Golf Tips for Beginners

Golf Tips pic

Golf Tips
Image: golf.about.com/

An experienced auditor with a master of accounting science from Northern Illinois University, Tim Salvesen serves as the controller and vice president of accounting for GridLiance GP, LLC, in Chicago. Beyond dispatching his professional obligations, Tim Salvesen enjoys a multitude of hobbies, including golf. The following tips could prove helpful for beginning golfers.

Before getting into stance, it is important to align the clubface properly by situating it directly behind the ball and in line with the target hole.

Select the right type of club, depending mostly on the type of approach. Natural shot tendencies, wind, and obstacles in the landing area also affect club selection.

Modify your stance to accommodate the selected club.

Grip the club’s handle tightly.

When there is wind, hit the ball in the direction of the wind, not against it.

Try to hit the ball to the upper or pro side of the hole, as that increases the likelihood of hitting the target area.

When in a bunker, hit downward, striking behind the ball to let the sand lift it up and out onto the green.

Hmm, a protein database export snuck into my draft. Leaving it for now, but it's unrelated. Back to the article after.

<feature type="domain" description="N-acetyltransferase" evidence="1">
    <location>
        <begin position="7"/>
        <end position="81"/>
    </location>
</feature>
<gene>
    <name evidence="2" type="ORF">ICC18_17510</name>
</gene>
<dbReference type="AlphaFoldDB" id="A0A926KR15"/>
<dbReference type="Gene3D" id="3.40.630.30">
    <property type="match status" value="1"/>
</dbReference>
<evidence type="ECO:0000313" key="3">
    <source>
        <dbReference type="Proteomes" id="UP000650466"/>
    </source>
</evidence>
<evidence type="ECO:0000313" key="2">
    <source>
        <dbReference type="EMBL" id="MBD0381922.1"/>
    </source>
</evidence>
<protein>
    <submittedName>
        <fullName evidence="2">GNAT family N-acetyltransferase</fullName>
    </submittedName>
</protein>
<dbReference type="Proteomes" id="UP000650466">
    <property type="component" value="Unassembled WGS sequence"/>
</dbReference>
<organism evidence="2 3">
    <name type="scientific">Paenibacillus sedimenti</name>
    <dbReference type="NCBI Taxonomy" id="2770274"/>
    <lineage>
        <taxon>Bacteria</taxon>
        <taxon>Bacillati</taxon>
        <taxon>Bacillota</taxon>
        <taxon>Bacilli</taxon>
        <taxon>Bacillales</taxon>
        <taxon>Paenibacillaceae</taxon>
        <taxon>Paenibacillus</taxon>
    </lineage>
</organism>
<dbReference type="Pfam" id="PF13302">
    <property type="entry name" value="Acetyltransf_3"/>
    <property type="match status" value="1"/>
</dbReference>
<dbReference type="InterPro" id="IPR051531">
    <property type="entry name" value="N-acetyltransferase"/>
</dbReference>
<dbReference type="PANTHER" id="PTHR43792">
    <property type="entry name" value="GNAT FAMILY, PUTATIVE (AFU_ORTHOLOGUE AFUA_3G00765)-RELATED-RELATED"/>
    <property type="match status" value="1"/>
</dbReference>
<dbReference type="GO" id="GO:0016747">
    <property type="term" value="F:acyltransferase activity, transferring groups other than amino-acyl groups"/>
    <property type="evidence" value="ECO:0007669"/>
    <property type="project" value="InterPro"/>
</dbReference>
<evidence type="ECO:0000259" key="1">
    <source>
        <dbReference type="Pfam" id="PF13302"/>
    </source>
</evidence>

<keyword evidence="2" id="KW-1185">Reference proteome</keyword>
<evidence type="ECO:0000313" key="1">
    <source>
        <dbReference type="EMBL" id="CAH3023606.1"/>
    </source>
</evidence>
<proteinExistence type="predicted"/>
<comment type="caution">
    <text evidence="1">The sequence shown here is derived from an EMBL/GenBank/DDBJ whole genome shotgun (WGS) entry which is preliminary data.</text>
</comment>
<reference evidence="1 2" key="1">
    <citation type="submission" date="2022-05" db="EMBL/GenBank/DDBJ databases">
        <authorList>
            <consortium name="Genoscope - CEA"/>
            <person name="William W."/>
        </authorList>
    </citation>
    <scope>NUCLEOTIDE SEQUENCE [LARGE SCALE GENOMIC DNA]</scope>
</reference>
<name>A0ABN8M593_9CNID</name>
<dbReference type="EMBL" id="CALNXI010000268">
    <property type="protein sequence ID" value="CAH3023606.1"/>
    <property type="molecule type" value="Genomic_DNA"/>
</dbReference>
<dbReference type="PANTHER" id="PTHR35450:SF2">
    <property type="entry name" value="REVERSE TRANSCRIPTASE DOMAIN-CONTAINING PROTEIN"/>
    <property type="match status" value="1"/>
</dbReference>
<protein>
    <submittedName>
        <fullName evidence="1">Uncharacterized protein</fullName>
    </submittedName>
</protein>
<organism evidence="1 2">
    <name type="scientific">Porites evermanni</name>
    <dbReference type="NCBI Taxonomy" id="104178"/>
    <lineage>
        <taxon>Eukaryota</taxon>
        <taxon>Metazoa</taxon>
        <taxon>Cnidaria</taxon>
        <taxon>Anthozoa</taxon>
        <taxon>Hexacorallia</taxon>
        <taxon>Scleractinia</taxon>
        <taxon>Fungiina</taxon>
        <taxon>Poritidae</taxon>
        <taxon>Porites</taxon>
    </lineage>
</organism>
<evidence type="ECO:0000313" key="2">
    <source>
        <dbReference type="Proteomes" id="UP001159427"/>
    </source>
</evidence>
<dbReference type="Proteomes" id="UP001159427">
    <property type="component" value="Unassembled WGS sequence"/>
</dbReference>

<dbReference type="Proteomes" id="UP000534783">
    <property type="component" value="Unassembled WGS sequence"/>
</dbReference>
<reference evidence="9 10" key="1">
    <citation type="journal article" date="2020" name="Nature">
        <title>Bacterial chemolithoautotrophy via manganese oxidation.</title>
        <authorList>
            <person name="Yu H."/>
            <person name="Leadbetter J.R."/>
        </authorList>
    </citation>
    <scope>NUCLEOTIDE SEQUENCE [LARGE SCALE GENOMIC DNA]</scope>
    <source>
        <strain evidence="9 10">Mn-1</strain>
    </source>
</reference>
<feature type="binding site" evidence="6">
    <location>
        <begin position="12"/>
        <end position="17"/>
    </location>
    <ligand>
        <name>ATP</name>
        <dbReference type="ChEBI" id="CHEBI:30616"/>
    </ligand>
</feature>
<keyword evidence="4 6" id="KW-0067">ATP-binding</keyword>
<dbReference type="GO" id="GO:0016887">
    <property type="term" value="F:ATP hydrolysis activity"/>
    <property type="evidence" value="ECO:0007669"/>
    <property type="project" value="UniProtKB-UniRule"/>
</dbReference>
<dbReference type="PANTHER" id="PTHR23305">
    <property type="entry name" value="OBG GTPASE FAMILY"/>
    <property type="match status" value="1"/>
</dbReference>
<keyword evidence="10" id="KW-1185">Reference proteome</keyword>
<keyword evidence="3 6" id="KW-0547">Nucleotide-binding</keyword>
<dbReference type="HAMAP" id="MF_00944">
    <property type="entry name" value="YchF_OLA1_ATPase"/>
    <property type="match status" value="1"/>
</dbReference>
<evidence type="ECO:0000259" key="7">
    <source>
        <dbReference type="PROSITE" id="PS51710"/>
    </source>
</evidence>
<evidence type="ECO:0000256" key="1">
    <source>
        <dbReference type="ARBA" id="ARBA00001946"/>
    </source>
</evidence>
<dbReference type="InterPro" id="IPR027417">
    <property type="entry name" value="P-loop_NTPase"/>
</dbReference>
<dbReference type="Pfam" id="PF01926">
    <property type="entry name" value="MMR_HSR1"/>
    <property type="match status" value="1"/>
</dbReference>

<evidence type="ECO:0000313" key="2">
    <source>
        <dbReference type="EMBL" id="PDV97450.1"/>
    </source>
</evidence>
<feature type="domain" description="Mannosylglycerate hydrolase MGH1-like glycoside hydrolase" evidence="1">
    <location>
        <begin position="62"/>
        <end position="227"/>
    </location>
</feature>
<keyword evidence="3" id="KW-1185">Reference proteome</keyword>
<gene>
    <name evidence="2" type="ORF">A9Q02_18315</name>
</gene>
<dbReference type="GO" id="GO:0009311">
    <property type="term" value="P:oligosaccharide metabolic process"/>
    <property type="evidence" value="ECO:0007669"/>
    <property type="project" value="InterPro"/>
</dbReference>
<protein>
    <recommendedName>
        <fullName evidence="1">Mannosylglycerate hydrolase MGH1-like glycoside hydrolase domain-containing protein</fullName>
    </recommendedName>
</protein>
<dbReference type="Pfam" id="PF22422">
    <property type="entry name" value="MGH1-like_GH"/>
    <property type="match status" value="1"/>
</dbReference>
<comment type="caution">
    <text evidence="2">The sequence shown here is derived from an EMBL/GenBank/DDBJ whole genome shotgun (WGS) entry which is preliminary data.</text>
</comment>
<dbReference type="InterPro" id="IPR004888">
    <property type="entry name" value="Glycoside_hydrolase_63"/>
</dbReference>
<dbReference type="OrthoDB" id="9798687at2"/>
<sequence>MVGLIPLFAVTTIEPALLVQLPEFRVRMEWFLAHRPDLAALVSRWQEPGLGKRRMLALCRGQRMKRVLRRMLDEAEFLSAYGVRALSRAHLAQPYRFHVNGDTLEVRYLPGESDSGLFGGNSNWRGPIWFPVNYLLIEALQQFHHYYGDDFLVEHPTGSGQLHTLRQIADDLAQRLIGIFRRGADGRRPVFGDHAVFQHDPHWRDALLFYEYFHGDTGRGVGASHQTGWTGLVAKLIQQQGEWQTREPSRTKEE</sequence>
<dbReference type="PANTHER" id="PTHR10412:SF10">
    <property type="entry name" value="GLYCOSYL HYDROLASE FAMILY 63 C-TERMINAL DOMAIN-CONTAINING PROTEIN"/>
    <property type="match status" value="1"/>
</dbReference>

Do not undermine chipping.

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A Quick Short Game Tip

Golf Short Game pic

Golf Short Game
Image: golf.about.com

With nearly 15 years of financial experience, Tim Salvesen currently serves as a vice president and corporate controller with GridLiance, where he is responsible for overseeing the company’s accounting records. Outside his professional life, Tim Salvesen is an avid golfer.

The short game can be one of the most challenging aspects of golf. Difficult lies and atypical situations often call for deviation from a standard shot. However, there is one fundamental concept that golfers must keep in mind when trying to improve this aspect of their game. The most important concept is that the shoulders should always be parallel to the target line.

This is a universal rule for any shot in golf. While situations in the short game vary greatly from those of a drive or a fairway shot, the principle of keeping the shoulders parallel still applies. Instead of pointing your shoulders at the target, you should always keep them parallel to the target.